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With the atmosphere of the moon being $10^{14}$ times less dense than that of Earth, there is negligible scattering, so whereas on Earth, approximately 25% of direct solar radiation is scattered around (making the sky light up and appear blue), there is no mechanism for this on the moon, and all light from the sun travels (essentially) unaffected to the ...


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The moon does have a night and a day, but this isn't as fully connected to your question as you might think. The moon is tidally locked with the earth, meaning that the same side always faces earth. Since the moon also orbits around the earth (with a period of a lunar month), this means that the side that faces the earth changes, over the course of a lunar ...


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Wind is a solar powered flow of the atmosphere. The atmosphere is not uniformly heated: different areas have different solar power input. This uneven heating arises because some areas are in daylight, whereas others are in night, and different regions have different amounts of cloud cover and different colored terrain, so the albedo is uneven. Uneven ...


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The force exerted by an airflow is given to a good first approximation by the classic drag equation: Force = 0.5 x Rho x Cd x A x V^2 Rho = gas density Cd = drag coefficient wrt flat plate drag ( 0 < Cd <= 1) A = projected area relative to flow V = velocity Mainly opinion: I am unaware of the particle size of Martian dust, but this information will ...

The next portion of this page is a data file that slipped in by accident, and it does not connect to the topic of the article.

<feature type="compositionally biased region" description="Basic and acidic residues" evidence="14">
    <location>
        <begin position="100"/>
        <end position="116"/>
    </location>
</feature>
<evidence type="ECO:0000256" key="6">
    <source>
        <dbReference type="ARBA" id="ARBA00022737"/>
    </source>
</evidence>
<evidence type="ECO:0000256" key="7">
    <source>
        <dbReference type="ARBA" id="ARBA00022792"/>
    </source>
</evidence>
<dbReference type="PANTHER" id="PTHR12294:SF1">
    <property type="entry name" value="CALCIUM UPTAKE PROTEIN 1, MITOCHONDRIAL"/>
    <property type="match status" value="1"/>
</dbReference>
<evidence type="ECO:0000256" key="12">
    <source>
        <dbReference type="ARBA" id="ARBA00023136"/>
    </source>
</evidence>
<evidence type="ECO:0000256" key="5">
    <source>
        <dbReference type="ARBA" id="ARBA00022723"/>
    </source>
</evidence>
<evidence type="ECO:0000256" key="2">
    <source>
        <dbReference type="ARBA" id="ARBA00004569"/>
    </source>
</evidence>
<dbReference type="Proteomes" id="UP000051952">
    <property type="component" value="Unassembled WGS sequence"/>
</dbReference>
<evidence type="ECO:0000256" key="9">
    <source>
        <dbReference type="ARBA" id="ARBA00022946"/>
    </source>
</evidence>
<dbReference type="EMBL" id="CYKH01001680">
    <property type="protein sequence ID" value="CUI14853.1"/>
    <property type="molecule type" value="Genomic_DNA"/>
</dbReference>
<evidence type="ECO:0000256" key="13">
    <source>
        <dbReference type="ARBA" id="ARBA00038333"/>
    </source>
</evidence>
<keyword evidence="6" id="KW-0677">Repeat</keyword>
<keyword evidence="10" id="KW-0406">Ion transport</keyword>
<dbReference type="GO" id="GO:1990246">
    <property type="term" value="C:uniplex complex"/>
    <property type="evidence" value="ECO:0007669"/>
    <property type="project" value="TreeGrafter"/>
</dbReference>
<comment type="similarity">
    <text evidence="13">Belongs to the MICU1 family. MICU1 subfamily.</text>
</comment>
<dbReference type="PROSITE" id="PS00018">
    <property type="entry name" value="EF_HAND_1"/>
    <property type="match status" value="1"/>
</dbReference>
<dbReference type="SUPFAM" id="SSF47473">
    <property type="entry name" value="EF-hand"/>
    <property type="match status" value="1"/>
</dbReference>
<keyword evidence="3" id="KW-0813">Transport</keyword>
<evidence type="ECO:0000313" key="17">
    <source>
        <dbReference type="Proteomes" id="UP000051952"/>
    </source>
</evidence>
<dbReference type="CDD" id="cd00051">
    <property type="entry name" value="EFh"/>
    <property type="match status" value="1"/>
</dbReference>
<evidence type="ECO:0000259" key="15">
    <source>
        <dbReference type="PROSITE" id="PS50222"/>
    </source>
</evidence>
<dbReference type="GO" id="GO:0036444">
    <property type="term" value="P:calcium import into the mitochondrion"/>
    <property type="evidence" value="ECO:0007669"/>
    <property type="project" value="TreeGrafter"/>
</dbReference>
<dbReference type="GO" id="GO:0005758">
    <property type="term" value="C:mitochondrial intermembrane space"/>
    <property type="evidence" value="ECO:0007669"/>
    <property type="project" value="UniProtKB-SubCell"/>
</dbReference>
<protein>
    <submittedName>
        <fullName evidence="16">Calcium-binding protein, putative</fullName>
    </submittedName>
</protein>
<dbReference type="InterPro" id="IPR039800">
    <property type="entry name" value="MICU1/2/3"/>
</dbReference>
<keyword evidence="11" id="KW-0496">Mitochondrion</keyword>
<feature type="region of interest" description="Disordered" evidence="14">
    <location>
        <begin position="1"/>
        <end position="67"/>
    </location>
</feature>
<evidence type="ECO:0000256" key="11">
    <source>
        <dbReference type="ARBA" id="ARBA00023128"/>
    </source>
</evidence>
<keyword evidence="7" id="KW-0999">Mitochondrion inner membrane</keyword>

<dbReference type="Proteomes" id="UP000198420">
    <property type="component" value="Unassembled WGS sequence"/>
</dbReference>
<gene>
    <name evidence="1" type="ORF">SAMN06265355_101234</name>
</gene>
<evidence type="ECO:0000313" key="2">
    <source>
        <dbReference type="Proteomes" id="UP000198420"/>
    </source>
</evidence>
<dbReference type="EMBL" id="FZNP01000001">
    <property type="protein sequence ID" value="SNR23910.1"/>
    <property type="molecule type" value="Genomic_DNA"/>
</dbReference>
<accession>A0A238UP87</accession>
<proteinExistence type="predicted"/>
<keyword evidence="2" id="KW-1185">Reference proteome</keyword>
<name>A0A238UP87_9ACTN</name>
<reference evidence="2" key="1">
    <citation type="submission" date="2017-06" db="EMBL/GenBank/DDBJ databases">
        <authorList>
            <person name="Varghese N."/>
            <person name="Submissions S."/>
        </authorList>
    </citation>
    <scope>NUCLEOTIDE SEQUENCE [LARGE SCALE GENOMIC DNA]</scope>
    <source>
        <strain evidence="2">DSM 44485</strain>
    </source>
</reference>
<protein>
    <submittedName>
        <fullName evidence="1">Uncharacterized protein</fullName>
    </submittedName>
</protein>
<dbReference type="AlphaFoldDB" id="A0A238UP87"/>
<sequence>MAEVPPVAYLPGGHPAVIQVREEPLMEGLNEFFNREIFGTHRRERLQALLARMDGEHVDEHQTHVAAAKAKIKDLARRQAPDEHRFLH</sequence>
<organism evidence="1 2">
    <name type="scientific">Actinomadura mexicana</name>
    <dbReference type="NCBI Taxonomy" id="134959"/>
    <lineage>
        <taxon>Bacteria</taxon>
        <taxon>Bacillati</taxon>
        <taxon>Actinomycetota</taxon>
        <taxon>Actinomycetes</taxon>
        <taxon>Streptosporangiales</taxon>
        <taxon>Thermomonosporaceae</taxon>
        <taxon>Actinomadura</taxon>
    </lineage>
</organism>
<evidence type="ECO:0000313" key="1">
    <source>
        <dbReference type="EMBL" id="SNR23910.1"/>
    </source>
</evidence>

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From the Outside Your intuition is right. Rayleigh Scattering would come into effect, making the insides red and the outsides more blue. If the sun is at your back, or if the angle of sun-air-you is a right angle, you will still see light coming off of the air. However, this reflected light may be faint enough in places that you get the color of the night ...


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If i interpreted your question correctly and based on my knowledge (i don't know how good it is). This is because there is nothing to apply frictional force on the outer edge of the earth's atmosphere, whereas in case of bucket the water rubs against the boundaries of the bucket which slows down the outer part of the spinning water (dont look at it for long ...


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I'm not entirely clear on what you mean exactly, but I have a feeling you are unclear on the idea of a rotational and irrotational vortex. Using your paint bucket analogy, there are two effects that create a rotational vortex. The spinning ball will drag fluid along with it. But because there is an outer wall to the bucket, viscosity requires that velocity ...


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The same happens with the air around the earth, this phenomenon is called the Coriolis effect, and it affects our atmosphere. You also have to keep in mind that there are a lot of other variables to take into account when talking about atmosphere, like the angle of our axis towards the sun, etc...


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Simple black body radiation theory (adapted from http://www.atmos.washington.edu/2002Q4/211/notes_greenhouse.html): The earth receives a certain amount of heat per unit area from the sun - this amount is about 1370 W/m$^2$ for parts of the earth facing the sun when there is no atmosphere. But the earth presents a "disk" with area $\pi R^2$ to the sun, when ...


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It is actually very easy to consider this. We don't need any models. we are blessed with a sizable rock at exactly 1 AU from the Sun, a rock with no trace of any atmosphere at all: Moon (Source: Wikimedia Commons) Temperatures on the moon vary from 70K to 390K. Average temperatures, depending on location, vary from 130K at the poles to 220K at the ...



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